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Abraham Diing Akoi

November 26th, 2021

Safety and protection in South Sudan have shifted away from government

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Estimated reading time: 5 minutes

Abraham Diing Akoi

November 26th, 2021

Safety and protection in South Sudan have shifted away from government

0 comments | 7 shares

Estimated reading time: 5 minutes

Enduring violence in South Sudan since independence has made seeking safety and protection a priority for local communities, as the government and humanitarians often fail to provide for more than basic needs. New ethnographic research examines how safety is understood from the community perspective, and why a community arms race and ethnicised forms of protection mark a shift away from reliance on external actors.

This article is based on research conducted at the LSE Firoz Lalji Institute for Africa project Safety of Strangers

From 2013-18, the deadly war fought between the South Sudan government and the Sudan People’s Liberation Army-In Opposition (SPLA-IO) resulted in the excess mortality of over 400,000 people. In 2018, the two sides finally signed a peace deal to end open hostilities. However, armed conflict in South Sudan continued. International aid workers and diplomats became increasingly frustrated by ongoing fighting in what was meant to be a time of ‘peace’.

I have recently conducted research in Bor, South Sudan on community perspectives of protection, safety and security. The research has involved talking to chiefs, community elders, NGO workers and armed youth to understand how these concepts are understood on the frontline of the war’s effects. Indeed, armed youth have often been blamed for the ongoing violence (‘What would it take for the youth to give up their guns?’, one foreign UN worker asked in a meeting I attended). Our comparative findings will be published in Global Policy next year.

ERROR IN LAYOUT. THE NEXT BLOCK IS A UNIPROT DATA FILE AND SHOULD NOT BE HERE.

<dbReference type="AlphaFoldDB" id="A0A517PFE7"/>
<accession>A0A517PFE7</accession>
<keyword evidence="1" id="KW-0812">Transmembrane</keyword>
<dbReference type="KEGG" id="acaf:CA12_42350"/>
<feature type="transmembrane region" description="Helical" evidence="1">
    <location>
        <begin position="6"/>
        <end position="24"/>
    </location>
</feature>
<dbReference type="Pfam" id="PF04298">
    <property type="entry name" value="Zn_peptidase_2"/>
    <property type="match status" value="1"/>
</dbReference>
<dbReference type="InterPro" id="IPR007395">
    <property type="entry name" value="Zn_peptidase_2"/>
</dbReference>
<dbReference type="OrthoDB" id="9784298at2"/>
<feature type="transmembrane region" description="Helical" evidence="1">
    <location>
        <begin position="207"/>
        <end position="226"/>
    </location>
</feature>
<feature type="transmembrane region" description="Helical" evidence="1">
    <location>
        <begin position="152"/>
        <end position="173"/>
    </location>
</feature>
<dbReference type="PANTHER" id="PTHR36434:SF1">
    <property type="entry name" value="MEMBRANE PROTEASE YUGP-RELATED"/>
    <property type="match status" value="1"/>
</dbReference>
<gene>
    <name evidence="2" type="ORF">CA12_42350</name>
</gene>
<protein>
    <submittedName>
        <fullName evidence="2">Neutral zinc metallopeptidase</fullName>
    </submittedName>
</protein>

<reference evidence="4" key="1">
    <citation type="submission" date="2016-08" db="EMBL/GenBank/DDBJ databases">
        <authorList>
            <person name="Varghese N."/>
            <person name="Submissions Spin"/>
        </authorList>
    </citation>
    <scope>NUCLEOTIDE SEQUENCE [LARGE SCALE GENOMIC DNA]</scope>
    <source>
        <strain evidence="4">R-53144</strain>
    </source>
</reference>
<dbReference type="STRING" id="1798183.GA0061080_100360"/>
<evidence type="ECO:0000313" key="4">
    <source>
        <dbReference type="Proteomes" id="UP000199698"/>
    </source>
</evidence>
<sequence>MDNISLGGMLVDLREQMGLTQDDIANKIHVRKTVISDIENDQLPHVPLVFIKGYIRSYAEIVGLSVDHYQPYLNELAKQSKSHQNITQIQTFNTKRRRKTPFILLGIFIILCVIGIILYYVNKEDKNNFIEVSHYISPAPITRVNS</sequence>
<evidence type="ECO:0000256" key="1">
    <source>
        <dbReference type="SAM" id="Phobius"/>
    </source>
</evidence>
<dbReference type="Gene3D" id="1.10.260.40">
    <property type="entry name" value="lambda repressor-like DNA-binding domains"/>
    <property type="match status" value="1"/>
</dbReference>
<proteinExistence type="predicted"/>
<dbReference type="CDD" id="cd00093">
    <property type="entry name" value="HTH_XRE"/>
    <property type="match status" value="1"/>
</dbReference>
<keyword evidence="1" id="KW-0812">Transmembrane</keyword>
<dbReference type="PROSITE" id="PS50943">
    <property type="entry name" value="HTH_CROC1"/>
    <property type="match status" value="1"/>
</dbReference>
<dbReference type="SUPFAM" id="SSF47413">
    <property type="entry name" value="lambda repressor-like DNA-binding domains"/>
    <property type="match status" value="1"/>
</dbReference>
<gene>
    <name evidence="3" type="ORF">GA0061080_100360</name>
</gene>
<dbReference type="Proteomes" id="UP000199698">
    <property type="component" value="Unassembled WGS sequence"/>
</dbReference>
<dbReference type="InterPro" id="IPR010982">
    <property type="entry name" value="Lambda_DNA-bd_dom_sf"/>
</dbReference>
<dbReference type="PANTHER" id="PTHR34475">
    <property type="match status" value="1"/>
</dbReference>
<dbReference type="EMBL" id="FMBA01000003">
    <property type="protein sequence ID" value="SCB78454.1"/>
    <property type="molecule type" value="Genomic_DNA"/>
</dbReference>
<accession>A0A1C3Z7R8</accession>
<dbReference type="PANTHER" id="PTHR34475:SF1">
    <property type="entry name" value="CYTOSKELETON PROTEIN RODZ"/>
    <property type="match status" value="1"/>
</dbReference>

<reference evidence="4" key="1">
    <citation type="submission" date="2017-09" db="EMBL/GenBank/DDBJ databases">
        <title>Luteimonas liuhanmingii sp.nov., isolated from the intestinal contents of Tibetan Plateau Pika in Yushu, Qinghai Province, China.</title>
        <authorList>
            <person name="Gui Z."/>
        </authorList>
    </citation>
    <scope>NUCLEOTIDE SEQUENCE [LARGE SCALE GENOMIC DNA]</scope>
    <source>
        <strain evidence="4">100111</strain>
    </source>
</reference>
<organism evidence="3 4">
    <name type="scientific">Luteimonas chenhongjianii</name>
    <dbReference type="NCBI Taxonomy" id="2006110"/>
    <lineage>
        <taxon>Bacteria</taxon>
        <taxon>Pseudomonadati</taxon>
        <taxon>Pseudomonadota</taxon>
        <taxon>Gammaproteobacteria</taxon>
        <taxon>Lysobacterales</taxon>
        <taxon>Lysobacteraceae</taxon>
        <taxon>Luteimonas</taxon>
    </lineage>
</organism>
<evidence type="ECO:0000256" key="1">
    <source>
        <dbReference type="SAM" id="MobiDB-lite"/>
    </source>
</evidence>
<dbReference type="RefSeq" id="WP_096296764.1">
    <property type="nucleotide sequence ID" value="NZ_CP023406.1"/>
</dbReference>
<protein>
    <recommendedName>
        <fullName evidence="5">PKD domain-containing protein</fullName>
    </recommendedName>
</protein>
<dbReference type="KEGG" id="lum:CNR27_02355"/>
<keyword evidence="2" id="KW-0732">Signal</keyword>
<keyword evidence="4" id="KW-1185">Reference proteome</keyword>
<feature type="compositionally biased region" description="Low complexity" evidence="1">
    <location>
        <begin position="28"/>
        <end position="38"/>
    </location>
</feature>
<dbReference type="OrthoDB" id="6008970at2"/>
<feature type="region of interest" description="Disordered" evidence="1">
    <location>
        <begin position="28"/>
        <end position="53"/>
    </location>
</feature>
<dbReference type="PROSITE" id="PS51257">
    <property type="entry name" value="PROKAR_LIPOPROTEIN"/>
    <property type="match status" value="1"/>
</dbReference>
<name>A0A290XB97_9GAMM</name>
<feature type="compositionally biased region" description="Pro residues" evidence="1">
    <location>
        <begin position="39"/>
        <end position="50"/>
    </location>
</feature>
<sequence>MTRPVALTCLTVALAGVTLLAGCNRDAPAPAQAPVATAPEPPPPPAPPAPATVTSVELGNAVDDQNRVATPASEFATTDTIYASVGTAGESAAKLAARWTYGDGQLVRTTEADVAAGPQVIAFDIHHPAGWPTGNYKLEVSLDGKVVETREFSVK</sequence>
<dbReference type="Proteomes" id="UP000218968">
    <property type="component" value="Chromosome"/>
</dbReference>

Understanding safety and protection from community perspectives

Communities in South Sudan often understand safety and protection in terms of the availability of food and cattle, a lack of shocks such as flooding and being free from violent attacks. For the community to shield themselves in the past was to farm, buy cattle, have many children (which for men can mean marrying many wives), buy guns and ensure dykes are built to prevent flooding. Young people’s access to food and arms, in particular, can make a community feel safe and secure.

Today, however, safety and protection have become increasingly complex. The proliferation of arms in the hands of the civil population over decades has created many unpredicted insecurities. As one man from Bor described:

‘In 1985, I went to Zaire (Democratic Republic of Congo) to buy a gun and when I brought the gun, my community was safer, I would go [and] out hide in the bushes while other people are looking after the cattle in the grassing fields, we feel safer and protected’.

Over the last four decades, the volume and type of guns available has also changed. Other men in Bor said:

‘Today, you can imagine, every community has guns. Some have machine guns such as RBG rocket grenade propeller or PKM machine guns. It is no longer an ordinary conflict.’

‘Today, the availability of guns makes it easy for any community or individuals to attack people, encourage the presence of many militias, bandits and ethnics militias [whose] intentions are looting, raiding and killing without remorse.’

Government and humanitarians as safety and protection

This context discussed above has been described as militarised insecurity, in which the government and humanitarians are often untrusted by many South Sudanese communities to intervene and provide them safety, either due to an inability or unwillingness. As one respondent described:

‘I was in Bor when conflict erupted in 2013 and the way things unfolded, government or UNMISS [United Nations Mission in South Sudan] will not protect you, only your people and yourself.’

Additionally, the government itself can be feared and mistrusted, as exemplified during the COVID-19 outbreak, with many people rejecting government messages around the virus, unless they came from their local chiefs.